It’s probably a bit of a cliché but I have to say that I have always written. I know that is the kind of answer that is heard a lot, and not just about writing, but I suspect it’s because it’s true. For me, writing has always been part of my life. As a child I loved to write stories and plays. I have been lucky to travel and keeping a journal is a natural and essential part of that experience. Writing a full-length novel has been a life-long ambition, one I am so thrilled to have finally achieved. And what does someone who has always written do when they finally realise the dream of completing a novel, why, of course, they start all over again!

What was your connection or special interest in the subject matter?

I have a connection and a special interest in the subject matter of The Palaver Tree. My favourite fiction involves ordinary people who find themselves in extraordinary situations. I am curious to explore how different characters cope and react and how experiences change their lives. The book is set partly in Africa. I lived in East and Central Africa for thirteen years. That part of my life has left a lasting influence; fond memories, great respect and quite a lot of sadness too.

When did you first have the idea for this book?

The story has been ‘gelling’ in my head for about five years.

How long did it take you to write?

3 years

How do you research?

For The Palaver Tree I drew on personal experience to a large extent. I also did research online.

How comfortable do you feel writing about history?

Comfortable. But research must be meticulous.

How do you write? What is your writing environment like?

In this respect I am lucky, I don’t need a special desk, area, corner etc though, when I am at home I do tend to work in the same place; a comfy sofa with my trusty laptop. In the past three years I have been away a lot, then all I need is a chair out of any chill breeze or bright light and a little peace. In any other aspect of my life I like to think I am a pretty good multitasker but when it comes to writing I need to give the work my full attention

How many rewrites did it take you?

Three full drafts and lots of small ‘section rewrites.’

Who are your editors and how do you quality control your books?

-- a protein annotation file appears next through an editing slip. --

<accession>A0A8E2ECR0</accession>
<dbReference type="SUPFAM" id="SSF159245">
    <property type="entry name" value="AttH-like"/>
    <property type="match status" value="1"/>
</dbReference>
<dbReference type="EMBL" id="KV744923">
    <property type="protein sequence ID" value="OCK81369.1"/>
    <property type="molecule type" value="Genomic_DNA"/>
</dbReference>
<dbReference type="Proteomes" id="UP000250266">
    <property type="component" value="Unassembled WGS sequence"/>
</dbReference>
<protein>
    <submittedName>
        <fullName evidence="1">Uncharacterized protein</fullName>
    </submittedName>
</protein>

I have two trusted editors. They are experienced, kind, but also tough and honest.

Who are your favourite authors / influences?

There have been many; I have always loved books. I suppose it would have started with Richmal Crompton and Anthony Buckeridge, Enid Blyton and Carolyn Keene. John Le Carre, William Boyd, Charles Dickens, John Wyndham, Stephen King; lately Karen Maitland, Sarah Waters, Katherine Webb.
Who would play your characters in a movie?
Ahh! This requires some serious wishful thinking, especially as there are quite a few strong characters in The Palaver Tree.
Jennifer Connelly would play my lead female character, Ellie Hathaway. Ellie is a gentle person but has reserves of strength that she can call upon when she really needs them.
Kate Blanchette would play Diane Henderson. Diane is Ellie’s trusted friend; down to Earth, a realist,
Sophie Okonedo would play Promise. Promise is tall and graceful, a native of the Central Republic of Ducana. She has seen plenty of personal tragedy and is left as ‘mother’ to her younger sister.
Carey Mulligan would play Tiffany Harris. Tiffany is young, naive, trusting. Determined to escape the life her mother has been condemned to.
Billie Piper would play Pax; colourful, brash, fun loving, determined in her work to help and defend women in the dusty African town of Limba where she runs her clinic.
Ralph Feinnes would play Gabriel Cole; Headmaster, charity worker, tireless do-gooder with a darker agenda of his own.
Paul Bettany would play Marc Van der Rooyen; Game lodge owner, wildlife enthusiast, in love with Ellie.